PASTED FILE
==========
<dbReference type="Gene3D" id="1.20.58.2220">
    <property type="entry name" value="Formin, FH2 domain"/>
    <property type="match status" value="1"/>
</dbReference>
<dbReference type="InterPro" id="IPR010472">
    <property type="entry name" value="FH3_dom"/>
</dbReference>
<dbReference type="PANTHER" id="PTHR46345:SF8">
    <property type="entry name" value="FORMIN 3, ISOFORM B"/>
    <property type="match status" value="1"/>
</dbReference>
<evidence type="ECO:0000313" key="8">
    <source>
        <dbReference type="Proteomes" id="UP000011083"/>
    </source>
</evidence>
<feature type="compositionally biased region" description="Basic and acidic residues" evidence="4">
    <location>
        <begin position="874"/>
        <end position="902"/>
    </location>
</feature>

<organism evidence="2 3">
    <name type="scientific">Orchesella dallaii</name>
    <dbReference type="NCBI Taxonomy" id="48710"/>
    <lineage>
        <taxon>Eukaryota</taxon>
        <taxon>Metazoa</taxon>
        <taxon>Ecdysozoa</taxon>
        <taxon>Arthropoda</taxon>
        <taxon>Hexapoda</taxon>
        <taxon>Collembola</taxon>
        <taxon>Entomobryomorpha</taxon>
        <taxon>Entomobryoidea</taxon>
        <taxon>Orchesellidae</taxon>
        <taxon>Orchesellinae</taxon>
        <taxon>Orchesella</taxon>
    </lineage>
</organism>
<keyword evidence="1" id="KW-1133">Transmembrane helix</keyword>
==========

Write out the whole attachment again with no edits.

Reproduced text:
<dbReference type="Gene3D" id="1.20.58.2220">
    <property type="entry name" value="Formin, FH2 domain"/>
    <property type="match status" value="1"/>
</dbReference>
<dbReference type="InterPro" id="IPR010472">
    <property type="entry name" value="FH3_dom"/>
</dbReference>
<dbReference type="PANTHER" id="PTHR46345:SF8">
    <property type="entry name" value="FORMIN 3, ISOFORM B"/>
    <property type="match status" value="1"/>
</dbReference>
<evidence type="ECO:0000313" key="8">
    <source>
        <dbReference type="Proteomes" id="UP000011083"/>
    </source>
</evidence>
<feature type="compositionally biased region" description="Basic and acidic residues" evidence="4">
    <location>
        <begin position="874"/>
        <end position="902"/>
    </location>
</feature>

<organism evidence="2 3">
    <name type="scientific">Orchesella dallaii</name>
    <dbReference type="NCBI Taxonomy" id="48710"/>
    <lineage>
        <taxon>Eukaryota</taxon>
        <taxon>Metazoa</taxon>
        <taxon>Ecdysozoa</taxon>
        <taxon>Arthropoda</taxon>
        <taxon>Hexapoda</taxon>
        <taxon>Collembola</taxon>
        <taxon>Entomobryomorpha</taxon>
        <taxon>Entomobryoidea</taxon>
        <taxon>Orchesellidae</taxon>
        <taxon>Orchesellinae</taxon>
        <taxon>Orchesella</taxon>
    </lineage>
</organism>
<keyword evidence="1" id="KW-1133">Transmembrane helix</keyword>